NHL: Florida Panthers at Pittsburgh Penguins
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The last seven games are huge for the Penguins, and here’s why

Pittsburgh has no shot at the top seed, but Dave Lozo breaks down why finishing second in the Metro is so important.

NHL: Florida Panthers at Pittsburgh Penguins
Charles LeClaire-USA TODAY Sports
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The Presidents’ Trophy isn’t happening.

Three straight losses have the Penguins five points back of the Capitals for the NHL’s best record with each team having seven games remaining heading into Wednesday night.

This is fine. The last team to win the Stanley Cup with the best regular season record (in a non-lockout season) was the Red Wings in 2008. The Presidents’ Trophy is the only thing more meaningless than the NHL’s regular season.

Getting ahead of Columbus for second place in the Metro? That’s actually important.

NHL: Florida Panthers at Pittsburgh Penguins
Charles LeClaire-USA TODAY Sports

The Penguins are two points back of the Blue Jackets and have a showdown at the Paint Can on April 2. That game could very well decide if the Penguins open the playoffs at home, where they are 29-5-4, or on the road, where they are an abysmal 17-13-7. All that matters is getting back Kris Letang, who has been out since Feb. 21 with not a concussion (call me skeptical, since the Penguins never specified the injury) and grabbing home ice in the first round.

What are some other races involving Penguins?

  • The scoring title — Connor McDavid of the Oilers has an 89-82 lead on Sidney Crosby, so that’s over unless Crosby goes wild over the last seven games.
  • The Calder Trophy — Matt Murray deserves to be a finalist but that’s down to Auston Matthews and Patrik Laine. Murray picked the wrong year to be a rookie.
  • The Norris Trophy — At least Justin Schultz won your heart.
  • The Race To Have More Points Than Chris Kunitz — Matt Cullen has 28, one fewer than Kunitz. If this is Cullen’s last season, you’d hate to see him go out like that.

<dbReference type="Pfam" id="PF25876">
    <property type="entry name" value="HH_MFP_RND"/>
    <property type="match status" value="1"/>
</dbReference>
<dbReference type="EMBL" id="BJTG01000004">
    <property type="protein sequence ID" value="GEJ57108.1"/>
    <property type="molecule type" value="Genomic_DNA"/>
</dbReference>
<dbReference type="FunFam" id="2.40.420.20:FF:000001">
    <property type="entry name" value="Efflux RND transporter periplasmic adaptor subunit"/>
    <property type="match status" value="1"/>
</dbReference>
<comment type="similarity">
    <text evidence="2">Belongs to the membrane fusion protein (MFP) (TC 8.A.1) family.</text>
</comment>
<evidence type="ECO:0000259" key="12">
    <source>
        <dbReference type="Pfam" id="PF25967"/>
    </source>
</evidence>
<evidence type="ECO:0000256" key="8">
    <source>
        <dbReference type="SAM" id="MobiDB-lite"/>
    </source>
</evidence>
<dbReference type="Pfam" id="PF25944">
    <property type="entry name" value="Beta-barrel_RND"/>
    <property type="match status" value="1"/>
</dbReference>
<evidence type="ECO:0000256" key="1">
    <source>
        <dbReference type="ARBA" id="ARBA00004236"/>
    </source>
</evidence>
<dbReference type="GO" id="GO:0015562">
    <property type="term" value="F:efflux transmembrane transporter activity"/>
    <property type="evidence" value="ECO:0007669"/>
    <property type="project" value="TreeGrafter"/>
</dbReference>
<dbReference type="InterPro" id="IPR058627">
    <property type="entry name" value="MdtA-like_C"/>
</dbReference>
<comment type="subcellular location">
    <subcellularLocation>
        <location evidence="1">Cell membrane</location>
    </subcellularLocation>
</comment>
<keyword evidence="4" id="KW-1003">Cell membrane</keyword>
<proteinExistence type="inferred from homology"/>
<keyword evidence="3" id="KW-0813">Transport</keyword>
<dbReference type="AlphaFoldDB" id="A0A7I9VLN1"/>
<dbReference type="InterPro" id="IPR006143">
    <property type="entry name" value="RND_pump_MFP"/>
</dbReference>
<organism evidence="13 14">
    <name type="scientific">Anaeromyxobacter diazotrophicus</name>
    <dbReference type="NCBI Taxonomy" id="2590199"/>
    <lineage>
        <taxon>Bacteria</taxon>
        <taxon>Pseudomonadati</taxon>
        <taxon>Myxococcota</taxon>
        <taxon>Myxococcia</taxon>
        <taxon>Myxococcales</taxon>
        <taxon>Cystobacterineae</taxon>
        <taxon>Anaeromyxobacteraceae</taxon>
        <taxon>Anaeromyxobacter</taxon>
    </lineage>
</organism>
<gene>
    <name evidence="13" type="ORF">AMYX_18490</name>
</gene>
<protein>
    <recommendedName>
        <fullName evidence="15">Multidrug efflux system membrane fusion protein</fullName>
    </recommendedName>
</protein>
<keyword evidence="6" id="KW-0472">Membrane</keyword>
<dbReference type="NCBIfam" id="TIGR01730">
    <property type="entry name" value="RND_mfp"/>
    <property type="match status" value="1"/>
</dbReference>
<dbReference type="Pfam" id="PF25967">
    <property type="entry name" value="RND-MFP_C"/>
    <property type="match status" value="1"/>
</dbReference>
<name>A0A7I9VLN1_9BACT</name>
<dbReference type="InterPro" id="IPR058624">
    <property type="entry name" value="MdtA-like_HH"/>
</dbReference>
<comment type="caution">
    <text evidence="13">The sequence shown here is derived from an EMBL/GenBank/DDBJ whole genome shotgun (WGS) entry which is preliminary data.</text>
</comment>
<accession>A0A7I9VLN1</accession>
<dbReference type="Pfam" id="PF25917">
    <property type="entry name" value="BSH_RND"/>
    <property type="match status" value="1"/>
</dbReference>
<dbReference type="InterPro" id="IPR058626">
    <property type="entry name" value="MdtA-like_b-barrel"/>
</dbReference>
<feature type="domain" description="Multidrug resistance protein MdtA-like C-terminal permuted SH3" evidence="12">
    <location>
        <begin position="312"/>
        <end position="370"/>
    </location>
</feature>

It should be an exciting final seven games. That’s a sentence you’d prefer describe the Stanley Cup Final, but we’re almost there.

Masterton of his domain

NHL: Pittsburgh Penguins at Minnesota Wild
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This is, in all likelihood, Marc-Andre Fleury’s final season in Pittsburgh, as the team will almost definitely buy out his contract after the season if they can’t move him in a trade. Fleury has been the classic good soldier since losing his starting goaltending job last season, and that was part of the reason why he was the Penguins’ nominee for the Masterton Trophy.

The award is for perseverance, sportsmanship and dedication to hockey.

“In my head, I have always been taught that we’re a team,” he said about the nomination by the Pittsburgh PHWA chapter. “You win as a team, you lose as a team. It doesn’t matter what your role is, you have got to be a good teammate and try to help each other to be successful. I like to play. I love it. I have a lot of fun. If I’m not, I try to cheer the guys on.”

To his credit, Fleury has gotten it together since the All-Star break, posting a .934 save percentage in nine games. If he continues to play like that, maybe he will be doing more than backing up when the playoffs begin.

Player of the Week

Matt Cullen

Matt Cullen

Charles LeClaire-USA TODAY Sports

A winless week doesn’t foster much in terms of good news. But how about the aforementioned Cullen? He had two goals and an assist in those three games, which is like Crosby having nine points, so that’s pretty great. But it also explains why the Penguins have dropped three in a row, as Cullen should never be your best player over a three-game stretch.

Player of the Weak

Justin Schultz

Justin Schultz

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On the flip side, this could go to a half-dozen people, but let’s give it to Schultz. He had zero points and while plus/minus is a dumb stat, his minus-5 for the week reflects his 55-32 deficit in on-ice Fenwick he posted over the past three games. He can certainly be afforded a bad week after his great season, but Schultz and the Penguins need to get it together ASAP with a brutal first-round matchup awaiting.

Speaking of that…

One Question

Well, Lobster Booty, and I know I’ve been hammering this point of late, but if Letang isn’t around when the playoffs start, it doesn’t matter when the Penguins face the Capitals. Or the Blue Jackets, who I still don’t think are all that great. No Letang means the Capitals are winning that series against the Penguins in any round.

Evgeni Malkin has missed seven straight games, but that’s practically a yearly occurrence, and he always comes back fine. This Letang mystery injury is still very weird. Olli Maatta remains out and could be rusty when he returns for the playoffs. Ron Hainsey has been out.

Did changing the name of the arena curse the Penguins? No one can say for sure. But getting the banged-up, out-of-synch Penguins in round one, if the Blue Jackets finish first, isn’t the worst thing for the Caps.

Since you’re a Caps fan, I’ll answer this from your perspective. Worry about not losing against Toronto or Boston or Tampa Bay or the Islanders in the first round after winning the Presidents’ Trophy.

Then worry about losing to the completely healthy Penguins in the next round.